Our new issue is out now. Print subscriptions are $10 off if you follow this link.

The Socialist Case for School Integration

America’s schools are more segregated than ever. We can integrate them — but only by forcing the state to expand universal public institutions and redistribute wealth.

US Department of Education

Levels of school segregation are approaching what they were in the immediate aftermath of Brown v. Board of Ed. in 1954. Massive expansions of public school systems, alongside President Johnson’s Great Society programs, huge changes in curriculum and pedagogy, additional academic research outlining the scope of the problem, lawsuits demanding desegregation, attempts at busing, and more have still not addressed the issue. In fact, school segregation is getting worse.

The numbers are depressing, the prospects grim. But there is a way forward to desegregate American schools — one that differs from those most commonly offered in the last sixty years.

Arguments for integration have emphasized inclusion and multiculturalism. Often these arguments have also taken up a “zero-sum” framework in which demands are made to redistribute existing resources from predominantly middle-class, white communities towards poorer communities of color.

It’s an important framework that we shouldn’t discard. But truly integrating our nation’s schools requires that we move beyond it. Integration will only be transformative and lasting if it can also force the state to redistribute wealth and massively expand universal public institutions that benefit all.

How Bad Is It?

The current state of school segregation is abhorrent. When school integration peaked in 1988, almost 45% of African-American students were attending majority white schools. It’s been a steady backslide since then.

According to a 2016 New York Times article, “In the Northeast, 51.4 percent of black students attend schools where 90 percent to 100 percent of their classmates are racial minorities, up from 42.7 percent in 1968. In the country’s 100 largest school districts, economic segregation rose roughly 30 percent from 1991 to 2010.” In states where integration was court-ordered, many integration programs that were once mandated by courts have been deemed unnecessary or even unconstitutional.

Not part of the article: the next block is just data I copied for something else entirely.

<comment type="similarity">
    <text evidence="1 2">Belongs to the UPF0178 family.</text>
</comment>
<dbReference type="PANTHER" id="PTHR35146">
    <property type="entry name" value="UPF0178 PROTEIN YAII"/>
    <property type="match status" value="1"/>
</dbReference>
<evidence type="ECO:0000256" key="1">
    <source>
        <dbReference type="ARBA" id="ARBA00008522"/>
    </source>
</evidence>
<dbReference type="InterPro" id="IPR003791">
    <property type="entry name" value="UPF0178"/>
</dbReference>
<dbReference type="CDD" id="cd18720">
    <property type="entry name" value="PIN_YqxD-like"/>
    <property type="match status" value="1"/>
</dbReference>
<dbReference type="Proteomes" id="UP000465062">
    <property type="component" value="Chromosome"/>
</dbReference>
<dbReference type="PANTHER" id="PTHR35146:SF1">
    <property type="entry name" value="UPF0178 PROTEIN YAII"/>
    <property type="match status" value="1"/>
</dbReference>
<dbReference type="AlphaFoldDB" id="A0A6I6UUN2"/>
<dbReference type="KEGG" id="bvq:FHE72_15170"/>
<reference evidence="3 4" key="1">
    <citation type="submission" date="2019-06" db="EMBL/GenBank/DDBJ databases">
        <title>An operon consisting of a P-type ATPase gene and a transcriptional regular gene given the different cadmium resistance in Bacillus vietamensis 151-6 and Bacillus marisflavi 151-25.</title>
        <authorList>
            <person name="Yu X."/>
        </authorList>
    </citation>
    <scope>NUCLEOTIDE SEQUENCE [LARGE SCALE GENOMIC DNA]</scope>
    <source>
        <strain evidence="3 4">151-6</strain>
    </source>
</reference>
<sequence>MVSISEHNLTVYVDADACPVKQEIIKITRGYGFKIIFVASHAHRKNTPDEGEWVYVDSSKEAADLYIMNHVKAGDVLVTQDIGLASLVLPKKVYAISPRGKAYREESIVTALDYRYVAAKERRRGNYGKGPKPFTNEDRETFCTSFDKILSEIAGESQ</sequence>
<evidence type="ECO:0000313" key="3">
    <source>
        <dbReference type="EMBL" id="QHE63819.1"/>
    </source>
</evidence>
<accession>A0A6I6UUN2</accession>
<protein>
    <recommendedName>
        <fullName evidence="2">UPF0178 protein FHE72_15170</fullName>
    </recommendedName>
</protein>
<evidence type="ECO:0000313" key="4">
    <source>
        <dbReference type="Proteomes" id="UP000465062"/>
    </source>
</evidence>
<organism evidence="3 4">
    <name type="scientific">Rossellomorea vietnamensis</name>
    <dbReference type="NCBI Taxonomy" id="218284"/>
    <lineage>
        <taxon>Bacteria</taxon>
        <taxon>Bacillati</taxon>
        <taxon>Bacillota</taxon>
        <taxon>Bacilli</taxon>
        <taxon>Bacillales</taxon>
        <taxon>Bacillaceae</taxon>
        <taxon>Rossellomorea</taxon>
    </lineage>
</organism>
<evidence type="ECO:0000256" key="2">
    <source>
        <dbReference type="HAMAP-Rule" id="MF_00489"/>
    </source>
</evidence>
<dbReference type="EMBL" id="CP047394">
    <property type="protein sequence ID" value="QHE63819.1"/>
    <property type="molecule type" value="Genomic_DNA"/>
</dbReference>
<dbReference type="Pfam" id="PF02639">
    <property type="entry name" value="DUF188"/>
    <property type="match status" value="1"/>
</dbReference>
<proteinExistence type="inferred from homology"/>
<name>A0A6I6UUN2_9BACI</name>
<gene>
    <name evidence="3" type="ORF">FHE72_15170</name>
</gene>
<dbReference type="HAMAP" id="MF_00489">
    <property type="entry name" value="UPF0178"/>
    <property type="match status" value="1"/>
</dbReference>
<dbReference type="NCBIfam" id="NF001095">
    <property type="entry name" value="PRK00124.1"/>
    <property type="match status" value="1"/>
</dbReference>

According to a 2016 study by the Government Accountability Office, “more than 20 million students of color now attend racially and socioeconomically isolated public schools.” This “isolation” is defined as those schools where more than 75 percent of children receive free or reduced-price lunch and more than 75 percent are black or Hispanic. That number is up from about 14 million students in 2001.

The Hechinger Report, an investigative journalism organization for education issues, recently noted that this segregation exists in both big cities and small towns. While major metropolitan centers are often referred to as “diverse,” the more appropriate term is typically “segregated,” as Nate Silver at notes. And while large Southern cities like Atlanta and New Orleans rank among the most segregated, so do northern cities like Philadelphia, Washington D.C., and the country’s most residentially segregated city, Chicago.

Rural schools are often less segregated, challenging the typical image of small-town southern racism. But even they don’t fare much better.

As Gary Orfield and Erica Frankenberg of UCLA’s Civil Rights Project note, it’s only in rural areas that “half of black and Latino students attend majority white schools.” They add that “the only areas where levels of intense segregation have declined since the early 1990s for black and Latino students are in rural areas and smaller towns.”

Still, Orfield and Frankenberg conclude that “the growing number of middle-class black and Latino families mov[ing] to the suburbs are not finding what other groups who suburbanized earlier received. In many cases, segregation is coming with them in spite of fair housing laws.”

A 2014 ProPublica investigation traced the roots of this resegregation, both urban and rural, back to Reagan era policies in the Justice Department. While many districts were once under close watch of the Department, it has since loosened its grip on segregated districts and granted them more autonomy in determining school policy. The Justice Department, the report argued, was “no longer committed to fighting for the civil-rights aims it had once championed.”

The Washington Post, in its coverage of the report, noted, “More than half of students are now low income, as measured by eligibility for subsidized meals. Hispanic students have replaced black students as the largest minority group in schools, accounting for 25 percent of the overall student population.”

In many states, cities, and districts, schools truly are resegregating from an era which was far from perfect, but at least somewhat more equitable than the current situation. Yet some districts never really integrated in the first place.

Court orders in the wake of Brown v. Board of Ed. struck down legal structures, mostly in the South, legislating Jim Crow-style segregation. But for those school systems with no formal structure of segregation on the books, the courts had less power. School districts like New York are just as segregated now as they were before Brown.

Understanding this side of the story is important. It shows that school systems weren’t only segregated by explicit legislation, but by the inequality in society that existed both before and after Jim Crow.

New York City is a notable example. Despite the absence of Jim Crow, New York’s schools were just as segregated as some Southern systems in the lead-up to Brown v. Board of Ed in 1954. Unlike in Mississippi and Alabama, there was no legal regime of segregation to strike down in New York. Thus after Brown, progressive organizations were forced to push for local solutions to segregation rather than federal court orders.

By some accounts, the largest civil rights demonstration in U.S. history occurred in New York over education desegregation. In 1964 more than 460,000 public school students, roughly 50 percent city wide, stayed home as part of a boycott of segregated schools led by Pastor Milton Galamison, as detailed in Clarence Taylor’s book Knocking At Our Own Door.